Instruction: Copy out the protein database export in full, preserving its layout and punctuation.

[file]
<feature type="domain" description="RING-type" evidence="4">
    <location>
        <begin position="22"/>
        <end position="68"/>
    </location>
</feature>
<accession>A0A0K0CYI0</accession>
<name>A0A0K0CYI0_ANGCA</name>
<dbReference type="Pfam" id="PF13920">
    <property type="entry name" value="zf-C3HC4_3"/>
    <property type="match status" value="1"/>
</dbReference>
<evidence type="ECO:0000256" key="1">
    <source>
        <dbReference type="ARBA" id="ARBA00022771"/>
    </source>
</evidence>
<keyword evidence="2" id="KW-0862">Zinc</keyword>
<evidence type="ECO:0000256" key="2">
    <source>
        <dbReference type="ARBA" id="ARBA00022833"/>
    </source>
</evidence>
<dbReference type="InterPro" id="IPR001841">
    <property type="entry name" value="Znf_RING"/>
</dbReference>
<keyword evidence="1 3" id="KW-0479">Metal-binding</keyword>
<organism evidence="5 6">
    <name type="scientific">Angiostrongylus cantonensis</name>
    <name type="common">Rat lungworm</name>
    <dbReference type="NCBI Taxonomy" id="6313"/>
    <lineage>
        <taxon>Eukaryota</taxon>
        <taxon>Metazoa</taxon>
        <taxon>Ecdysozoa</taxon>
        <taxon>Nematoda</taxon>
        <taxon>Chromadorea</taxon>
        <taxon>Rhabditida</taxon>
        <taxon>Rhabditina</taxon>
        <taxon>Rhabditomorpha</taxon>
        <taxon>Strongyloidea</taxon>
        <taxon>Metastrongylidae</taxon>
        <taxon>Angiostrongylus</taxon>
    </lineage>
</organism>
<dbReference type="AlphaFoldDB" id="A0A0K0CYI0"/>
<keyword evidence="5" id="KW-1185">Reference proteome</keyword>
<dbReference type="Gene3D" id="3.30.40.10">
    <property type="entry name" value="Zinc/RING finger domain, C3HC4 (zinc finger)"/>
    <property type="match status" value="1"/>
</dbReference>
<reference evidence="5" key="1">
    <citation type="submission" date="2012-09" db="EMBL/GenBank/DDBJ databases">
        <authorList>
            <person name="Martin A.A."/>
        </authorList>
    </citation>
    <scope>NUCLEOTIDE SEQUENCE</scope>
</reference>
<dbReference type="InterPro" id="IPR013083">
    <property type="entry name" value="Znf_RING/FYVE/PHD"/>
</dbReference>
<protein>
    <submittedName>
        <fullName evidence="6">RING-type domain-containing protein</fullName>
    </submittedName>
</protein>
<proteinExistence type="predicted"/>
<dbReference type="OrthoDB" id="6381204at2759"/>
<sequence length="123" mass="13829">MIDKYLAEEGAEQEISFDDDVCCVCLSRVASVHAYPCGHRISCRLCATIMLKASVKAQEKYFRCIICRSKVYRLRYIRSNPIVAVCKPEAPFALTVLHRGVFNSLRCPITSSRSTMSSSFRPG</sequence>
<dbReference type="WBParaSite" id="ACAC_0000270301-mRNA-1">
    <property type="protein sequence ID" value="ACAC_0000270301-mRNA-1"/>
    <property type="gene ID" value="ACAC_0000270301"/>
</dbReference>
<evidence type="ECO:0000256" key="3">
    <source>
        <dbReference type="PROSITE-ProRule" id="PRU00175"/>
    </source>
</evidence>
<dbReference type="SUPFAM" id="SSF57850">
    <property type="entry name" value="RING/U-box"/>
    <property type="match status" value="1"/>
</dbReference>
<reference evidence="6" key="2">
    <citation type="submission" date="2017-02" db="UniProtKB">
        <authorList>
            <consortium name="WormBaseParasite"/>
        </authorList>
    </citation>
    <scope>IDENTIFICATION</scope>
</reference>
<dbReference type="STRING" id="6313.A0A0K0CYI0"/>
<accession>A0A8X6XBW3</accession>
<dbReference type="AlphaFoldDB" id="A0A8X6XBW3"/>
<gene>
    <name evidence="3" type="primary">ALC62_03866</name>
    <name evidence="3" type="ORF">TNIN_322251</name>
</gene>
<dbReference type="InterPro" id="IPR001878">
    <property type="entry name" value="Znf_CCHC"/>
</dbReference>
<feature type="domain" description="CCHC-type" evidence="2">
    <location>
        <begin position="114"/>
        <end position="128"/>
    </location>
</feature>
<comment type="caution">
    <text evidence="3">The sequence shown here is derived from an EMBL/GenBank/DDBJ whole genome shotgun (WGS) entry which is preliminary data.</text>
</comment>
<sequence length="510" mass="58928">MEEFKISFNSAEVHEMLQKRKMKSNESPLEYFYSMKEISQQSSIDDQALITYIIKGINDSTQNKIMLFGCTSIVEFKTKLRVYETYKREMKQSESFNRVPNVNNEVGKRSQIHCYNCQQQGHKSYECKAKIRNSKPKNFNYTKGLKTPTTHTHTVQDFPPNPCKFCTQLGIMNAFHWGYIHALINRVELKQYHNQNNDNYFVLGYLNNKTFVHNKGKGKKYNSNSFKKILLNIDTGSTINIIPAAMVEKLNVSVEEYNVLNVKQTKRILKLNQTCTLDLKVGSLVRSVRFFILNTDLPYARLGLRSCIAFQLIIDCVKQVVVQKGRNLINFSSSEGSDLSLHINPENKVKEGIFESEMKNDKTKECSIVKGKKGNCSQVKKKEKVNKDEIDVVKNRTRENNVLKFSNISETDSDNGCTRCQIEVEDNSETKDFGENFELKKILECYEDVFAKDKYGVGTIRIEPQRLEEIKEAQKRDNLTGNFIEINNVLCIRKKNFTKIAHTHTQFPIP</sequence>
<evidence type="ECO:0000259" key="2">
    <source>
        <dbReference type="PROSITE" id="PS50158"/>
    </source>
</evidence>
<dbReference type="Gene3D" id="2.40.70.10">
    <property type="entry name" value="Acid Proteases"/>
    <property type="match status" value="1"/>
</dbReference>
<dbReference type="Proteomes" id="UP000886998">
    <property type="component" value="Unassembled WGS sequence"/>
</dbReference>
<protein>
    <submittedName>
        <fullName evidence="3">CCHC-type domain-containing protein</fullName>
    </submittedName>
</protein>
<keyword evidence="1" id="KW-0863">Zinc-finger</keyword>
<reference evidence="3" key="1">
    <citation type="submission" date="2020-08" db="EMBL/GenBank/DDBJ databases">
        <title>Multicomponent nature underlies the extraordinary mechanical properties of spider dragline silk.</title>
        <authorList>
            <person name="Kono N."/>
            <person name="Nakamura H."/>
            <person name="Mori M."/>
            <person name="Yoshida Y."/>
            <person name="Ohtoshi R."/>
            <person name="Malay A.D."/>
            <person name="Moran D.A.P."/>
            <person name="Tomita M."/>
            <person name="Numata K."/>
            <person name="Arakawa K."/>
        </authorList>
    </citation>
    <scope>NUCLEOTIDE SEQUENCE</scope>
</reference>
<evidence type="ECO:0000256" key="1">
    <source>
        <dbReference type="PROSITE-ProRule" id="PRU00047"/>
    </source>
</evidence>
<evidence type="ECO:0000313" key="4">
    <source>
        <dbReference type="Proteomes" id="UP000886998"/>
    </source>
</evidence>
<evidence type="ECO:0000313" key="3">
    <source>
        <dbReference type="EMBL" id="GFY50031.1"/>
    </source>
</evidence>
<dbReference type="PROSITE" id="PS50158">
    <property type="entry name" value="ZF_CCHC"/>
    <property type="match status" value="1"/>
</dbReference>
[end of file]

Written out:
<feature type="domain" description="RING-type" evidence="4">
    <location>
        <begin position="22"/>
        <end position="68"/>
    </location>
</feature>
<accession>A0A0K0CYI0</accession>
<name>A0A0K0CYI0_ANGCA</name>
<dbReference type="Pfam" id="PF13920">
    <property type="entry name" value="zf-C3HC4_3"/>
    <property type="match status" value="1"/>
</dbReference>
<evidence type="ECO:0000256" key="1">
    <source>
        <dbReference type="ARBA" id="ARBA00022771"/>
    </source>
</evidence>
<keyword evidence="2" id="KW-0862">Zinc</keyword>
<evidence type="ECO:0000256" key="2">
    <source>
        <dbReference type="ARBA" id="ARBA00022833"/>
    </source>
</evidence>
<dbReference type="InterPro" id="IPR001841">
    <property type="entry name" value="Znf_RING"/>
</dbReference>
<keyword evidence="1 3" id="KW-0479">Metal-binding</keyword>
<organism evidence="5 6">
    <name type="scientific">Angiostrongylus cantonensis</name>
    <name type="common">Rat lungworm</name>
    <dbReference type="NCBI Taxonomy" id="6313"/>
    <lineage>
        <taxon>Eukaryota</taxon>
        <taxon>Metazoa</taxon>
        <taxon>Ecdysozoa</taxon>
        <taxon>Nematoda</taxon>
        <taxon>Chromadorea</taxon>
        <taxon>Rhabditida</taxon>
        <taxon>Rhabditina</taxon>
        <taxon>Rhabditomorpha</taxon>
        <taxon>Strongyloidea</taxon>
        <taxon>Metastrongylidae</taxon>
        <taxon>Angiostrongylus</taxon>
    </lineage>
</organism>
<dbReference type="AlphaFoldDB" id="A0A0K0CYI0"/>
<keyword evidence="5" id="KW-1185">Reference proteome</keyword>
<dbReference type="Gene3D" id="3.30.40.10">
    <property type="entry name" value="Zinc/RING finger domain, C3HC4 (zinc finger)"/>
    <property type="match status" value="1"/>
</dbReference>
<reference evidence="5" key="1">
    <citation type="submission" date="2012-09" db="EMBL/GenBank/DDBJ databases">
        <authorList>
            <person name="Martin A.A."/>
        </authorList>
    </citation>
    <scope>NUCLEOTIDE SEQUENCE</scope>
</reference>
<dbReference type="InterPro" id="IPR013083">
    <property type="entry name" value="Znf_RING/FYVE/PHD"/>
</dbReference>
<protein>
    <submittedName>
        <fullName evidence="6">RING-type domain-containing protein</fullName>
    </submittedName>
</protein>
<proteinExistence type="predicted"/>
<dbReference type="OrthoDB" id="6381204at2759"/>
<sequence length="123" mass="13829">MIDKYLAEEGAEQEISFDDDVCCVCLSRVASVHAYPCGHRISCRLCATIMLKASVKAQEKYFRCIICRSKVYRLRYIRSNPIVAVCKPEAPFALTVLHRGVFNSLRCPITSSRSTMSSSFRPG</sequence>
<dbReference type="WBParaSite" id="ACAC_0000270301-mRNA-1">
    <property type="protein sequence ID" value="ACAC_0000270301-mRNA-1"/>
    <property type="gene ID" value="ACAC_0000270301"/>
</dbReference>
<evidence type="ECO:0000256" key="3">
    <source>
        <dbReference type="PROSITE-ProRule" id="PRU00175"/>
    </source>
</evidence>
<dbReference type="SUPFAM" id="SSF57850">
    <property type="entry name" value="RING/U-box"/>
    <property type="match status" value="1"/>
</dbReference>
<reference evidence="6" key="2">
    <citation type="submission" date="2017-02" db="UniProtKB">
        <authorList>
            <consortium name="WormBaseParasite"/>
        </authorList>
    </citation>
    <scope>IDENTIFICATION</scope>
</reference>
<dbReference type="STRING" id="6313.A0A0K0CYI0"/>
<accession>A0A8X6XBW3</accession>
<dbReference type="AlphaFoldDB" id="A0A8X6XBW3"/>
<gene>
    <name evidence="3" type="primary">ALC62_03866</name>
    <name evidence="3" type="ORF">TNIN_322251</name>
</gene>
<dbReference type="InterPro" id="IPR001878">
    <property type="entry name" value="Znf_CCHC"/>
</dbReference>
<feature type="domain" description="CCHC-type" evidence="2">
    <location>
        <begin position="114"/>
        <end position="128"/>
    </location>
</feature>
<comment type="caution">
    <text evidence="3">The sequence shown here is derived from an EMBL/GenBank/DDBJ whole genome shotgun (WGS) entry which is preliminary data.</text>
</comment>
<sequence length="510" mass="58928">MEEFKISFNSAEVHEMLQKRKMKSNESPLEYFYSMKEISQQSSIDDQALITYIIKGINDSTQNKIMLFGCTSIVEFKTKLRVYETYKREMKQSESFNRVPNVNNEVGKRSQIHCYNCQQQGHKSYECKAKIRNSKPKNFNYTKGLKTPTTHTHTVQDFPPNPCKFCTQLGIMNAFHWGYIHALINRVELKQYHNQNNDNYFVLGYLNNKTFVHNKGKGKKYNSNSFKKILLNIDTGSTINIIPAAMVEKLNVSVEEYNVLNVKQTKRILKLNQTCTLDLKVGSLVRSVRFFILNTDLPYARLGLRSCIAFQLIIDCVKQVVVQKGRNLINFSSSEGSDLSLHINPENKVKEGIFESEMKNDKTKECSIVKGKKGNCSQVKKKEKVNKDEIDVVKNRTRENNVLKFSNISETDSDNGCTRCQIEVEDNSETKDFGENFELKKILECYEDVFAKDKYGVGTIRIEPQRLEEIKEAQKRDNLTGNFIEINNVLCIRKKNFTKIAHTHTQFPIP</sequence>
<evidence type="ECO:0000259" key="2">
    <source>
        <dbReference type="PROSITE" id="PS50158"/>
    </source>
</evidence>
<dbReference type="Gene3D" id="2.40.70.10">
    <property type="entry name" value="Acid Proteases"/>
    <property type="match status" value="1"/>
</dbReference>
<dbReference type="Proteomes" id="UP000886998">
    <property type="component" value="Unassembled WGS sequence"/>
</dbReference>
<protein>
    <submittedName>
        <fullName evidence="3">CCHC-type domain-containing protein</fullName>
    </submittedName>
</protein>
<keyword evidence="1" id="KW-0863">Zinc-finger</keyword>
<reference evidence="3" key="1">
    <citation type="submission" date="2020-08" db="EMBL/GenBank/DDBJ databases">
        <title>Multicomponent nature underlies the extraordinary mechanical properties of spider dragline silk.</title>
        <authorList>
            <person name="Kono N."/>
            <person name="Nakamura H."/>
            <person name="Mori M."/>
            <person name="Yoshida Y."/>
            <person name="Ohtoshi R."/>
            <person name="Malay A.D."/>
            <person name="Moran D.A.P."/>
            <person name="Tomita M."/>
            <person name="Numata K."/>
            <person name="Arakawa K."/>
        </authorList>
    </citation>
    <scope>NUCLEOTIDE SEQUENCE</scope>
</reference>
<evidence type="ECO:0000256" key="1">
    <source>
        <dbReference type="PROSITE-ProRule" id="PRU00047"/>
    </source>
</evidence>
<evidence type="ECO:0000313" key="4">
    <source>
        <dbReference type="Proteomes" id="UP000886998"/>
    </source>
</evidence>
<evidence type="ECO:0000313" key="3">
    <source>
        <dbReference type="EMBL" id="GFY50031.1"/>
    </source>
</evidence>
<dbReference type="PROSITE" id="PS50158">
    <property type="entry name" value="ZF_CCHC"/>
    <property type="match status" value="1"/>
</dbReference>